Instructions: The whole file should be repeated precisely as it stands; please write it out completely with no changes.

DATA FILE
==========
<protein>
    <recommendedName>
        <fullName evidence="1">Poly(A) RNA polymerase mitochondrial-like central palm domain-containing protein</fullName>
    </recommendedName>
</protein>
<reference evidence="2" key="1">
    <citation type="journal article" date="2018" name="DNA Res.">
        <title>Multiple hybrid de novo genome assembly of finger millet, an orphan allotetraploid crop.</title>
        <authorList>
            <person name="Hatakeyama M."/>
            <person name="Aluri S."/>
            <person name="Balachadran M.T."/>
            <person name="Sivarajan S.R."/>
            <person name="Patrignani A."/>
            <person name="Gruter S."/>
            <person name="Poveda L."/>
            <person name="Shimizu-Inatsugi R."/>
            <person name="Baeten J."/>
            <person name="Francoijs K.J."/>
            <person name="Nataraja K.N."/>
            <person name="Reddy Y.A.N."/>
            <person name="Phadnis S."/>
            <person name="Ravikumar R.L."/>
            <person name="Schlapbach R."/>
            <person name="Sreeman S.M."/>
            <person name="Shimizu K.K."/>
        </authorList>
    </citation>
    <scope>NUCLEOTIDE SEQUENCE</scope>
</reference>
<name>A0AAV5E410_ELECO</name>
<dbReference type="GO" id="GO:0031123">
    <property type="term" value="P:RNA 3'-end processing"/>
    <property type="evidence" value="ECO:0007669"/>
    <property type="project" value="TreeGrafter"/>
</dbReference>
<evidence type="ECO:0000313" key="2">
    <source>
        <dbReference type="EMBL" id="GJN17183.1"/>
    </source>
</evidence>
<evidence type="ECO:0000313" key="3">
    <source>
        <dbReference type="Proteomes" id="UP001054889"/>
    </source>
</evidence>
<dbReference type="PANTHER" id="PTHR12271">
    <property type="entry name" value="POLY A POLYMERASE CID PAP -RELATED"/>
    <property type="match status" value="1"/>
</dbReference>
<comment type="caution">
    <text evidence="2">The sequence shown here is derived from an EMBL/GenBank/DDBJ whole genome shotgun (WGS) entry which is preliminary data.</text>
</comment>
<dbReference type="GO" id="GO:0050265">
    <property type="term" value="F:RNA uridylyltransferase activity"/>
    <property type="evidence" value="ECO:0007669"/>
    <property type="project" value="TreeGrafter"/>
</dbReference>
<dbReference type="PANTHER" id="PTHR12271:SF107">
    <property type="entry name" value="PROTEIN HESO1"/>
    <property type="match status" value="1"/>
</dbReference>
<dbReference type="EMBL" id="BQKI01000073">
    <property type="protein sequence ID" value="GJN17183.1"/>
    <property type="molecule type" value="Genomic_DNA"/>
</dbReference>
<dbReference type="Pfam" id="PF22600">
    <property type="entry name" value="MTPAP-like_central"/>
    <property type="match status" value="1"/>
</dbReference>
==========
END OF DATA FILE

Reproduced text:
<protein>
    <recommendedName>
        <fullName evidence="1">Poly(A) RNA polymerase mitochondrial-like central palm domain-containing protein</fullName>
    </recommendedName>
</protein>
<reference evidence="2" key="1">
    <citation type="journal article" date="2018" name="DNA Res.">
        <title>Multiple hybrid de novo genome assembly of finger millet, an orphan allotetraploid crop.</title>
        <authorList>
            <person name="Hatakeyama M."/>
            <person name="Aluri S."/>
            <person name="Balachadran M.T."/>
            <person name="Sivarajan S.R."/>
            <person name="Patrignani A."/>
            <person name="Gruter S."/>
            <person name="Poveda L."/>
            <person name="Shimizu-Inatsugi R."/>
            <person name="Baeten J."/>
            <person name="Francoijs K.J."/>
            <person name="Nataraja K.N."/>
            <person name="Reddy Y.A.N."/>
            <person name="Phadnis S."/>
            <person name="Ravikumar R.L."/>
            <person name="Schlapbach R."/>
            <person name="Sreeman S.M."/>
            <person name="Shimizu K.K."/>
        </authorList>
    </citation>
    <scope>NUCLEOTIDE SEQUENCE</scope>
</reference>
<name>A0AAV5E410_ELECO</name>
<dbReference type="GO" id="GO:0031123">
    <property type="term" value="P:RNA 3'-end processing"/>
    <property type="evidence" value="ECO:0007669"/>
    <property type="project" value="TreeGrafter"/>
</dbReference>
<evidence type="ECO:0000313" key="2">
    <source>
        <dbReference type="EMBL" id="GJN17183.1"/>
    </source>
</evidence>
<evidence type="ECO:0000313" key="3">
    <source>
        <dbReference type="Proteomes" id="UP001054889"/>
    </source>
</evidence>
<dbReference type="PANTHER" id="PTHR12271">
    <property type="entry name" value="POLY A POLYMERASE CID PAP -RELATED"/>
    <property type="match status" value="1"/>
</dbReference>
<comment type="caution">
    <text evidence="2">The sequence shown here is derived from an EMBL/GenBank/DDBJ whole genome shotgun (WGS) entry which is preliminary data.</text>
</comment>
<dbReference type="GO" id="GO:0050265">
    <property type="term" value="F:RNA uridylyltransferase activity"/>
    <property type="evidence" value="ECO:0007669"/>
    <property type="project" value="TreeGrafter"/>
</dbReference>
<dbReference type="PANTHER" id="PTHR12271:SF107">
    <property type="entry name" value="PROTEIN HESO1"/>
    <property type="match status" value="1"/>
</dbReference>
<dbReference type="EMBL" id="BQKI01000073">
    <property type="protein sequence ID" value="GJN17183.1"/>
    <property type="molecule type" value="Genomic_DNA"/>
</dbReference>
<dbReference type="Pfam" id="PF22600">
    <property type="entry name" value="MTPAP-like_central"/>
    <property type="match status" value="1"/>
</dbReference>